« on: May 20, 2004, 09:00 AM »
(this is from a writing exercise I do as often as I can, just a kind of stream-of-consciousness writing. I wrote it yesterday, and figured I might as well share:)
Five years ago yesterday, Star Wars Episode I was released. I remember that day well. Nearly three weeks prior, I had called around to all the local theaters, trying to find out as much as I could about the opening day activities. I decided I would go see it at my favorite theater of the time. The Tinseltown theater was about a half-hour drive on the expressway from my house, but worth it for its deluxe auditoriums with huge screens and extremely comfortable seating. (Two years prior, I had done a marathon of A New Hope for the rerelease (all 5 showings the opening day) at the local General Cinema theater, and my neck and back had paid for it.)
There was going to be a ticket presell (the first one I can recall, definitely the first one I had attended) the week before, with the box office opening at noon. I drove down at 10:00 am to find a line already wrapping the building, tents lined up near the front. I settled in at the end of the line near the rear exits of the theaters to wait. About an hour in, my younger brother showed up to wait with me. By noon, my girlfriend also showed up. Between the three of us, we held our spot in line while also going over to the Wal-Mart across the street for refreshments, potty breaks, and (at least in my case) ogling the huge Star Wars merchandise displays for new stuff I hadn’t seen yet. I remember the line moving pretty quickly once the doors opened and everyone started going. I must’ve been out of there by 1:30 or so. I bought tickets for the midnight showing, as well as some for 11:00 am.
The night of the 18th, I worked until 8:00, then went home and changed into my Star Wars outfit: jeans and a Jawa t-shirt. It was a rainy night, and after some initial car problems that made me worry we wouldn’t make it to the movies in time, we were on our way: my girlfriend, my brother, and me. We got to the theater about 10:30, and once again found ourselves in a long line, this one waiting to get seats. The crowd was populated with many of the now-classic sights: homemade Jedi outfits, an army of Darth Mauls, plastic lightsaber skirmishes, the occasional ornately-made Amidala costume. We were near the back of the pack, and by the time we made it in most of the theater was full. We wound up in the nosebleeds, three rows from the projector. Spirits were high as the crowd waited, I remember some guys behind us having fun with a laser pointer on the screen to the groans of the rest of the mob. Management came in and made threatening noises, and when that didn’t work, one of the homegrown Darth Mauls came up to confront the guy he was sure had the laser. It was an amusing sight.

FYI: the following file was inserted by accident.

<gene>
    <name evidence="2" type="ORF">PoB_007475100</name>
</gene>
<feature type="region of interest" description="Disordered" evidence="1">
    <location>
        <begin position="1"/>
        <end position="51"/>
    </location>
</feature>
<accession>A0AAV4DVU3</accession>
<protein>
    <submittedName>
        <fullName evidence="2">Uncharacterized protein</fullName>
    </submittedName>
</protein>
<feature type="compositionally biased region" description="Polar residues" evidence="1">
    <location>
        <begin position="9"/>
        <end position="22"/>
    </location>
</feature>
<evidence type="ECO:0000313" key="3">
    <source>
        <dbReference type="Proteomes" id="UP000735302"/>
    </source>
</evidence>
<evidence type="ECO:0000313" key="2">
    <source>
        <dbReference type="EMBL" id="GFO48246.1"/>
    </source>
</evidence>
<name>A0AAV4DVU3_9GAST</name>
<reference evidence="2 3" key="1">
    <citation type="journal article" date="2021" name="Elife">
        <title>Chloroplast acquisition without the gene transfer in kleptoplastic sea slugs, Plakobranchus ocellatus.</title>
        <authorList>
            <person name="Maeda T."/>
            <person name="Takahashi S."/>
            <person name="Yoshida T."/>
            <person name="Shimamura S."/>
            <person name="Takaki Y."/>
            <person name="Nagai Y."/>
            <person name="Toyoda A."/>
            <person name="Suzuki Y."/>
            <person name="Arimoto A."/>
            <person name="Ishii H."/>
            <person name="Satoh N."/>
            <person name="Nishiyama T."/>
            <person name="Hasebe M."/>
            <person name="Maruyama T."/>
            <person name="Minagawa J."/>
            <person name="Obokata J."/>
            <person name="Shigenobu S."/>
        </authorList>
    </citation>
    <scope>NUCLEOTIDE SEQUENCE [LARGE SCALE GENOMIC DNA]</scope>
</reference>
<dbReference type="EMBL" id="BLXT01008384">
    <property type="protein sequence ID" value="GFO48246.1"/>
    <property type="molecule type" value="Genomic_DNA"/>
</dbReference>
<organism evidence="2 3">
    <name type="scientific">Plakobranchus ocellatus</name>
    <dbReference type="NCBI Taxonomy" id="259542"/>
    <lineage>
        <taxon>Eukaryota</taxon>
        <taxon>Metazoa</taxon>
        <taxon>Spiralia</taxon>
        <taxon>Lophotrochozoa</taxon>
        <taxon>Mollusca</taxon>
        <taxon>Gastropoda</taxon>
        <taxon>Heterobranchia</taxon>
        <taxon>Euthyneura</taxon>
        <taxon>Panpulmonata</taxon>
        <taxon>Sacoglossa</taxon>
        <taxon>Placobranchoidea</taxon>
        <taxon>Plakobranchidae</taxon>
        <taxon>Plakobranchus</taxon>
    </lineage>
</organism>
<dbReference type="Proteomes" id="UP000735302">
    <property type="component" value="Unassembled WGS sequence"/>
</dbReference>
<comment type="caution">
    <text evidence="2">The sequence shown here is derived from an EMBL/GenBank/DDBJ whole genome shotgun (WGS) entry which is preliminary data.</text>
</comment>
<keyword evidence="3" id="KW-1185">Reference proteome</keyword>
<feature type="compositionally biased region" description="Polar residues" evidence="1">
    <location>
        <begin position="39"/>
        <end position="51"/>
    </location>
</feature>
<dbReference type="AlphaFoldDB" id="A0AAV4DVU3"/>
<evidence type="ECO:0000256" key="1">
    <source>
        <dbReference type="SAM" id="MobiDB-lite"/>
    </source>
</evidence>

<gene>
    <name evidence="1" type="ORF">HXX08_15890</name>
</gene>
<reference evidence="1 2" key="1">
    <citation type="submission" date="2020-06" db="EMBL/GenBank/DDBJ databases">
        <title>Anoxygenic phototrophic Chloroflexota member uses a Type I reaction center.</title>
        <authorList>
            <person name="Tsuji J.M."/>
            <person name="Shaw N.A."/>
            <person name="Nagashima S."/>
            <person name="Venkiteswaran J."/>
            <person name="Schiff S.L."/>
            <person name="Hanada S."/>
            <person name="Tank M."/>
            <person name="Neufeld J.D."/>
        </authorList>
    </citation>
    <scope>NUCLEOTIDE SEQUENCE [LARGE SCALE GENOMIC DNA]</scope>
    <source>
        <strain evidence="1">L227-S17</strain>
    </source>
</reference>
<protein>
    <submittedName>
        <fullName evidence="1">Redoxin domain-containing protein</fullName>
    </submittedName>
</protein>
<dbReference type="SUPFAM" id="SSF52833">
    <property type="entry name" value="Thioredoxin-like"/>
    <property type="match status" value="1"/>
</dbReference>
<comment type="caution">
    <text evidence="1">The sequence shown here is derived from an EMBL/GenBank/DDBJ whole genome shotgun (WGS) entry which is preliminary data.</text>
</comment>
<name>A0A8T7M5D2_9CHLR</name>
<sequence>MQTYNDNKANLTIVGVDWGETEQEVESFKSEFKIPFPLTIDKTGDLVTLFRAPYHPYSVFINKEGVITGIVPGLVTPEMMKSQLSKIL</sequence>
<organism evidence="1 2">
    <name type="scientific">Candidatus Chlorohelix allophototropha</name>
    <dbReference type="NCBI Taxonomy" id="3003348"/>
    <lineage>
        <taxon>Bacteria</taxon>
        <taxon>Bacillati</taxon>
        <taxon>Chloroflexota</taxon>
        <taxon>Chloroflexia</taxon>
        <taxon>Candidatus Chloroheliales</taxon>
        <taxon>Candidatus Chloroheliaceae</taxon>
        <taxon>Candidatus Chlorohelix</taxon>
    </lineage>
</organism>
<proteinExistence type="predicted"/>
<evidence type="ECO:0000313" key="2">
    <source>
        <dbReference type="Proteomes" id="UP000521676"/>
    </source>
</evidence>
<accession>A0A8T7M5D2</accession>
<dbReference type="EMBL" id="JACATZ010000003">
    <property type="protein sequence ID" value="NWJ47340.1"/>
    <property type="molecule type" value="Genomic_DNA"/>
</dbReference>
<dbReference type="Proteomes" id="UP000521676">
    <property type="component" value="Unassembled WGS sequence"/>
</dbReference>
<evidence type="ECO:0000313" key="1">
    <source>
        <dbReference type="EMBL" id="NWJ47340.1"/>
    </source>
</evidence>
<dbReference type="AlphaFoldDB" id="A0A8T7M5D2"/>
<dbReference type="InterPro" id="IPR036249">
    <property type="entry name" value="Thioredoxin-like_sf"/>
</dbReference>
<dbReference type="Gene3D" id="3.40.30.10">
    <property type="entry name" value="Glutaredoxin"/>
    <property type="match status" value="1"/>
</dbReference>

When the previews started, there was a cheer the likes of which I hadn’t heard in a theater before, followed almost immediately by the largest “boo” for the preview for “the Beach” starring Leo DiCaprio (then a rumored favorite to play adult Anakin, but mostly hated for Titanic’s success.) Other film previews flashed by: Titan AE, Fight Club, American Pie, Austin Powers 2.
Then the movie started. Applause for the 20th Century Fox drums, then more for the logo. Then more for the Lucasfilm logo. A veritable roar for the “A Long Time Ago” titlecard. Somehow the noise just kept getting louder, as the words Star Wars leaped onto the screen, culminating in the cheer when the lines Episode I: The Phantom Menace scrolled into view.
The film upon first viewing was a treat. It looked good, back before our collective eyes got weary of all the digital stuff. I remember being drawn into Liam Neeson’s performance quite a bit, while his main adversary for the bulk of the movie—little CGI Watto—reassured the fears that Jar Jar Binks was already stirring in me. The movie came to conclusion amid many cheers (and not as many groans as I’d expect, looking back), all the way thorugh the end credits, when the patient could hear the phantom breathing of a character that wouldn’t appear for another two films.
We went home afterward, talking about the eventuality of Anakin’s fall and Obi-Wan’s failure. Of whether any casual fans would pick up on Palpatine clearly being Darth Sidious. Of Threepio and Luke being half-brothers. Of the surprisingly limited use of Darth Maul after all of the promotion. We got home about 3:30 in the morning, took quick naps, and went back for the morning showing. This time we sat very close, and felt more immersed in the story and images than the night before—so close I saw the ET senators that second time.
We talked about going again that evening, but finally decided not to. I saw it plenty of more times that summer. After a few viewings, it was easy to see this new Star Wars wasn’t going to have the same effect on me the old ones did as a kid, but I always had a good time.